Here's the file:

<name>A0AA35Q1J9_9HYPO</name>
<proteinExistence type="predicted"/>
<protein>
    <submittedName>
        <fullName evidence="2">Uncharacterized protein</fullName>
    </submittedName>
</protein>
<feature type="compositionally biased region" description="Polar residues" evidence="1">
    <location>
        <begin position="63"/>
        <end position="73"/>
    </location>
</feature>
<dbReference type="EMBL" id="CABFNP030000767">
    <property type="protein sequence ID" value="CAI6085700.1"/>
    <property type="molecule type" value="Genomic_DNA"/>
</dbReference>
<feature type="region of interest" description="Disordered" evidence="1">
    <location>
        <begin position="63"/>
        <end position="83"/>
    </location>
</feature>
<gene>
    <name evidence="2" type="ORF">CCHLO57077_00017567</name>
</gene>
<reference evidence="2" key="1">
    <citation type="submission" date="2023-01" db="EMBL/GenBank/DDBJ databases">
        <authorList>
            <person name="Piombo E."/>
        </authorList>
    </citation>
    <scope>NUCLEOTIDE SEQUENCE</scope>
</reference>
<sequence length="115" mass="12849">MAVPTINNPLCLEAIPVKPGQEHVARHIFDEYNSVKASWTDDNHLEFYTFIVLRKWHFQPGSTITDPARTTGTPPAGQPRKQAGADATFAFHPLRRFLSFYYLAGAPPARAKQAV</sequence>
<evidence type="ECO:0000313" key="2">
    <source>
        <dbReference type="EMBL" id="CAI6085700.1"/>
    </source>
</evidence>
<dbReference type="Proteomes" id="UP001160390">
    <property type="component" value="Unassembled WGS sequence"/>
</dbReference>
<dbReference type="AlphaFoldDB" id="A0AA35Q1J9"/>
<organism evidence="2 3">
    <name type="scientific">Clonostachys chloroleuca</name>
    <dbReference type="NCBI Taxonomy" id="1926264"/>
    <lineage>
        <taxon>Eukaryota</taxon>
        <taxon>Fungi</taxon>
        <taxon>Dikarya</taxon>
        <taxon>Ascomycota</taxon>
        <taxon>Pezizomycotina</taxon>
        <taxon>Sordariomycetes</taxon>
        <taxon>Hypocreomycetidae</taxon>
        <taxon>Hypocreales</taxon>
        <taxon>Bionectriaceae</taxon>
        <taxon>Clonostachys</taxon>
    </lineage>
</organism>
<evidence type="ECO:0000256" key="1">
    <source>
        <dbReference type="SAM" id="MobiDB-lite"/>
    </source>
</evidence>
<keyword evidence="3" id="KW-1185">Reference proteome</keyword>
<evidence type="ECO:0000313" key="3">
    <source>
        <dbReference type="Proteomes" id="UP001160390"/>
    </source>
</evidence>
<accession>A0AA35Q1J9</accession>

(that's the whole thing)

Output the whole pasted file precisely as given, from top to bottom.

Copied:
<name>A0AA35Q1J9_9HYPO</name>
<proteinExistence type="predicted"/>
<protein>
    <submittedName>
        <fullName evidence="2">Uncharacterized protein</fullName>
    </submittedName>
</protein>
<feature type="compositionally biased region" description="Polar residues" evidence="1">
    <location>
        <begin position="63"/>
        <end position="73"/>
    </location>
</feature>
<dbReference type="EMBL" id="CABFNP030000767">
    <property type="protein sequence ID" value="CAI6085700.1"/>
    <property type="molecule type" value="Genomic_DNA"/>
</dbReference>
<feature type="region of interest" description="Disordered" evidence="1">
    <location>
        <begin position="63"/>
        <end position="83"/>
    </location>
</feature>
<gene>
    <name evidence="2" type="ORF">CCHLO57077_00017567</name>
</gene>
<reference evidence="2" key="1">
    <citation type="submission" date="2023-01" db="EMBL/GenBank/DDBJ databases">
        <authorList>
            <person name="Piombo E."/>
        </authorList>
    </citation>
    <scope>NUCLEOTIDE SEQUENCE</scope>
</reference>
<sequence length="115" mass="12849">MAVPTINNPLCLEAIPVKPGQEHVARHIFDEYNSVKASWTDDNHLEFYTFIVLRKWHFQPGSTITDPARTTGTPPAGQPRKQAGADATFAFHPLRRFLSFYYLAGAPPARAKQAV</sequence>
<evidence type="ECO:0000313" key="2">
    <source>
        <dbReference type="EMBL" id="CAI6085700.1"/>
    </source>
</evidence>
<dbReference type="Proteomes" id="UP001160390">
    <property type="component" value="Unassembled WGS sequence"/>
</dbReference>
<dbReference type="AlphaFoldDB" id="A0AA35Q1J9"/>
<organism evidence="2 3">
    <name type="scientific">Clonostachys chloroleuca</name>
    <dbReference type="NCBI Taxonomy" id="1926264"/>
    <lineage>
        <taxon>Eukaryota</taxon>
        <taxon>Fungi</taxon>
        <taxon>Dikarya</taxon>
        <taxon>Ascomycota</taxon>
        <taxon>Pezizomycotina</taxon>
        <taxon>Sordariomycetes</taxon>
        <taxon>Hypocreomycetidae</taxon>
        <taxon>Hypocreales</taxon>
        <taxon>Bionectriaceae</taxon>
        <taxon>Clonostachys</taxon>
    </lineage>
</organism>
<evidence type="ECO:0000256" key="1">
    <source>
        <dbReference type="SAM" id="MobiDB-lite"/>
    </source>
</evidence>
<keyword evidence="3" id="KW-1185">Reference proteome</keyword>
<evidence type="ECO:0000313" key="3">
    <source>
        <dbReference type="Proteomes" id="UP001160390"/>
    </source>
</evidence>
<accession>A0AA35Q1J9</accession>